As for the durational residency requirement, defendants are correct that the Supreme Court has upheld requirements that were longer than Wisconsin’s 28-day rule. See, e.g., Burns v. Fortson, 410 U.S. 686 (1973) (per curiam) (50-day requirement). But the challenge in this case was to the legislature’s decision to increase the existing 10-day requirement to 28 days.[1]The court concluded that although durational residency requirements are justifiable to prevent certain types of election fraud, defendants had offered no justification for the increase. Defendants did not explain at trial, or in their post-trial brief, and they have not explained in their motion for a stay, how a 10-day rule was insufficient to prevent the types of election fraud that durational residency requirements are designed to prevent. Nor have defendants explained how a 28-day rule better prevents those types of fraud. The increase in the durational residency requirement imposes severe burdens on those whom it affects, and defendants offered no plausible justification for imposing those burdens.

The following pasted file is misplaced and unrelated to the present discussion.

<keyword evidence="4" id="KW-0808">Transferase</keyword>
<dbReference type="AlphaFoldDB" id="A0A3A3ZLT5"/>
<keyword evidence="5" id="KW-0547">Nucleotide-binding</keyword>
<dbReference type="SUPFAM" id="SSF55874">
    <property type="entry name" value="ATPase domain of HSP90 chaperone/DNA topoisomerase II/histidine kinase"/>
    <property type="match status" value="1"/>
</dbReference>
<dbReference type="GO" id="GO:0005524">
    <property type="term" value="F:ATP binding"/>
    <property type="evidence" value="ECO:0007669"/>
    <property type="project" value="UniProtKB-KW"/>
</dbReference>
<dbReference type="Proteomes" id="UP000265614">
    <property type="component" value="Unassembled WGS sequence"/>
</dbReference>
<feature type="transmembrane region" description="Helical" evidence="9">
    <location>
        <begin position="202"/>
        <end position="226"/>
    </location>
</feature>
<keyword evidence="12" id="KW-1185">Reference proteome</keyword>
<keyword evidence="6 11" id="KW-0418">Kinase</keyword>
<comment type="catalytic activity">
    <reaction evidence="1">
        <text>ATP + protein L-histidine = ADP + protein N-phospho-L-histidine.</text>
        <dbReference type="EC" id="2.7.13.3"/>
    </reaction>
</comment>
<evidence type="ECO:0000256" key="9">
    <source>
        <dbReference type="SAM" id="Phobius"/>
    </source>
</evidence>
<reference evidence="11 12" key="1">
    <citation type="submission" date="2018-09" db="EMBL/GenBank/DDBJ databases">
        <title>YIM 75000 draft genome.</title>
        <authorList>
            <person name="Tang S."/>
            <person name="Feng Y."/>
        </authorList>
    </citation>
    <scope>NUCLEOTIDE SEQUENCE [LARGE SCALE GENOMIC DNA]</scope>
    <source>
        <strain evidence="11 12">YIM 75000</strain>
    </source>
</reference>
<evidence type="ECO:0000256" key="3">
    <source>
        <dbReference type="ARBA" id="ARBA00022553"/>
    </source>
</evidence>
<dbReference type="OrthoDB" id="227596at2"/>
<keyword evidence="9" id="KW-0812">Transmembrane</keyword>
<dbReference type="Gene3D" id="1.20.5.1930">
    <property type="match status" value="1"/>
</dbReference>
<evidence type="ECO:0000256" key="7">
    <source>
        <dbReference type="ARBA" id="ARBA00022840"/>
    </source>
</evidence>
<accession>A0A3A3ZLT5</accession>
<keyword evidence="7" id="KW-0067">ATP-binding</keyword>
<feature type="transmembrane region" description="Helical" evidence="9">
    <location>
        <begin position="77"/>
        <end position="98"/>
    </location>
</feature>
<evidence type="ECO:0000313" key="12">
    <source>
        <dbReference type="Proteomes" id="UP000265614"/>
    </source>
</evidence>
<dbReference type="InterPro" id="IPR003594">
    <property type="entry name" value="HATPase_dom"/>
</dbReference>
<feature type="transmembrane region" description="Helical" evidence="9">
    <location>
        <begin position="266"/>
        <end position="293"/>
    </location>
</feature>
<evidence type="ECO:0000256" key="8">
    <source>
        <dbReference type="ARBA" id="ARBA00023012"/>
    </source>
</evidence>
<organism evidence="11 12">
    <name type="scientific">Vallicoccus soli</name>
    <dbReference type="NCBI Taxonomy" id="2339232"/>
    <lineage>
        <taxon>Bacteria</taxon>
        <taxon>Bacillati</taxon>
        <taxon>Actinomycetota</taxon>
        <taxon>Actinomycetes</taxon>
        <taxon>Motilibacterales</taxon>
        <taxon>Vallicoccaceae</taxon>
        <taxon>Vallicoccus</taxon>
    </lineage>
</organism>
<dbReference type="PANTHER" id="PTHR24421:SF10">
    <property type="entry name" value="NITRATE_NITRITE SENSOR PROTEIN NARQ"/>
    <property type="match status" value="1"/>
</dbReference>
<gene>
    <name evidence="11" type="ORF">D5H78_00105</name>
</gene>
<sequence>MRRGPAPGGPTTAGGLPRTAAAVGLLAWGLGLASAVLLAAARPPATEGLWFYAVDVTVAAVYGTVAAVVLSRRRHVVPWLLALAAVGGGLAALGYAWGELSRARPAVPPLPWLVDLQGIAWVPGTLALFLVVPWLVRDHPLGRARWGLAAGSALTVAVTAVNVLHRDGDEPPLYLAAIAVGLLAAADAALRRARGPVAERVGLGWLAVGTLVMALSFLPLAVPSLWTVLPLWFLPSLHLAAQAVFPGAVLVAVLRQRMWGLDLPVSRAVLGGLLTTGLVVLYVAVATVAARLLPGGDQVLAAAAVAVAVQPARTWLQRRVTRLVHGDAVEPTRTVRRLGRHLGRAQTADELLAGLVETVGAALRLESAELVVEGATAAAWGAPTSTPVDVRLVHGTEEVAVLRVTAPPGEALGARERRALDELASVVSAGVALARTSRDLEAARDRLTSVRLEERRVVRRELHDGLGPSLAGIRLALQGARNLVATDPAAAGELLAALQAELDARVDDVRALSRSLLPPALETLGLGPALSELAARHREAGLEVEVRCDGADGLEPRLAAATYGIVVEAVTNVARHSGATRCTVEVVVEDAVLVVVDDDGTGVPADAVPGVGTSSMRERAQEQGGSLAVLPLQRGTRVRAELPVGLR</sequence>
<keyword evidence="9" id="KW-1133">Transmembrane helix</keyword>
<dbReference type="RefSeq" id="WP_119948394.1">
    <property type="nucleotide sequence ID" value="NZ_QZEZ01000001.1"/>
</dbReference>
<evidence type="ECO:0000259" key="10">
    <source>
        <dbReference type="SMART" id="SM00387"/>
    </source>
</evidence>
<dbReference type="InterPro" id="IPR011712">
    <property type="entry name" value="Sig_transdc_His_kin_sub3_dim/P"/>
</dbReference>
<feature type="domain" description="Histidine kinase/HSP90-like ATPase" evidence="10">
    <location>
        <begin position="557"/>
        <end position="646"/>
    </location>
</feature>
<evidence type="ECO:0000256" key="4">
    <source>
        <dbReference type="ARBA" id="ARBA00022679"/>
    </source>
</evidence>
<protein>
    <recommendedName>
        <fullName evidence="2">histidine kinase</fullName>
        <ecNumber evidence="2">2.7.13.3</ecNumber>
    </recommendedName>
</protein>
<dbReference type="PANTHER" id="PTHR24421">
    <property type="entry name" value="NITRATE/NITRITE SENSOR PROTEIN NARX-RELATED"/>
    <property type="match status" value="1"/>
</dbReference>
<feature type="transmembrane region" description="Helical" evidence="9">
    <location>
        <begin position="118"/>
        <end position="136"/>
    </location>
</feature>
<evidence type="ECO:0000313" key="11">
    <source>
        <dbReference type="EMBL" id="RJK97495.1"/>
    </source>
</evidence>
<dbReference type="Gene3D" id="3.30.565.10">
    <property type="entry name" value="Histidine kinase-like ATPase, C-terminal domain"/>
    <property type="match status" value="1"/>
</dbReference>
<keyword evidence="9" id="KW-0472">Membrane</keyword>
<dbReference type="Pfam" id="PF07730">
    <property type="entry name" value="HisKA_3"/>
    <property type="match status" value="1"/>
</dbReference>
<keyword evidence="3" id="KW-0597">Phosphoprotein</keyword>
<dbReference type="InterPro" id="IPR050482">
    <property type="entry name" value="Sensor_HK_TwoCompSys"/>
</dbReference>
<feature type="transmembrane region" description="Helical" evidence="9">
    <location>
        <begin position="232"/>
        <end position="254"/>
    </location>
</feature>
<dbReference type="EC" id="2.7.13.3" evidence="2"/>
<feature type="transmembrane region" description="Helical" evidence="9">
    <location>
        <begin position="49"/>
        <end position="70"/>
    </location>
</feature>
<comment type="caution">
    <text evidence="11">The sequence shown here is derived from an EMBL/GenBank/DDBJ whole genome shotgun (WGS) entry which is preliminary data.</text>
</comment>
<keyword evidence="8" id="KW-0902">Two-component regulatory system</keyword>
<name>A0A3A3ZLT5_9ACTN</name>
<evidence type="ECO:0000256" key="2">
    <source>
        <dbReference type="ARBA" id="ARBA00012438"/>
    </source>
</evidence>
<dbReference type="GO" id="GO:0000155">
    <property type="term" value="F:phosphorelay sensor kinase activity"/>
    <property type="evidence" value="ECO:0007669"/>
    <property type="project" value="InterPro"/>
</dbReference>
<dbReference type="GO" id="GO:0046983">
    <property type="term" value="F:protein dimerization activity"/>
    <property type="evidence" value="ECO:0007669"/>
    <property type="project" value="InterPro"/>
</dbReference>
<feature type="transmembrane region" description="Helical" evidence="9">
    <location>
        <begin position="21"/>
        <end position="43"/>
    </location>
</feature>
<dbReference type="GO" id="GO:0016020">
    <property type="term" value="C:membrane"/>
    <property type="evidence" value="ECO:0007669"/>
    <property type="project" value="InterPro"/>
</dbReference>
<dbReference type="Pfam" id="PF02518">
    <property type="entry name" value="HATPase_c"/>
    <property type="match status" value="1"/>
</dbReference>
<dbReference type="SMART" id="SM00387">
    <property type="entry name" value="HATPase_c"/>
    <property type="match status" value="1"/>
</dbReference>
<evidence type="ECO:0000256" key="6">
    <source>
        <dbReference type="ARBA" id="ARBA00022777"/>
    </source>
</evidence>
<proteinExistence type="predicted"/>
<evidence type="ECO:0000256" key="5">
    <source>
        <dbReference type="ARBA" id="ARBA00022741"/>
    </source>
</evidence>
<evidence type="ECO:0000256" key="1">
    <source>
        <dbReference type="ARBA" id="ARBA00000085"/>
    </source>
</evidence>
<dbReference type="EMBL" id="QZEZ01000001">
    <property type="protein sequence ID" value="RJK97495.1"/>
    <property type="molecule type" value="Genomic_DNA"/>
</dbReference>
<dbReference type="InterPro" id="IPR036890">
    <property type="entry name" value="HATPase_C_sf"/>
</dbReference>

Fourth, defendants contend that the court discredited their evidence of the security, accuracy, and efficiency considerations that justified the challenged provision preventing municipal clerks from sending absentee ballots by fax or email. That is correct: the court concluded that these justifications were not persuasive because defendants had not presented evidence suggesting that there were genuine or widespread problems with delivering ballots electronically. These justifications were particularly suspect because the legislature requires clerks to send ballots electronically to certain categories of voters (those in the military or permanently residing overseas).

         Fifth, defendants criticize the court’s holding that the ban on using expired student IDs fails under rational basis review. Dkt. 241, at 6. Defendants’ point, apparently, is that rational basis review is so minimally demanding that the court’s decision must be wrong. But defendants had three (four, counting their motion to stay) opportunities to present a rational justification for the state’s decision to exclude expired student ID cards from the list of acceptable IDs, and they failed to do so. Defendants argue that “it is plainly rational to require a person using a student ID to be a current student.” Id. The court acknowledged this point in its order. Dkt. 234, at 114. But Wisconsin law already ensures that only current students vote because it requires a voter who uses a student ID at the polls to also provide proof of enrollment. Wis.Stat. ยง 5.02(6m)(f). Defendants have not ...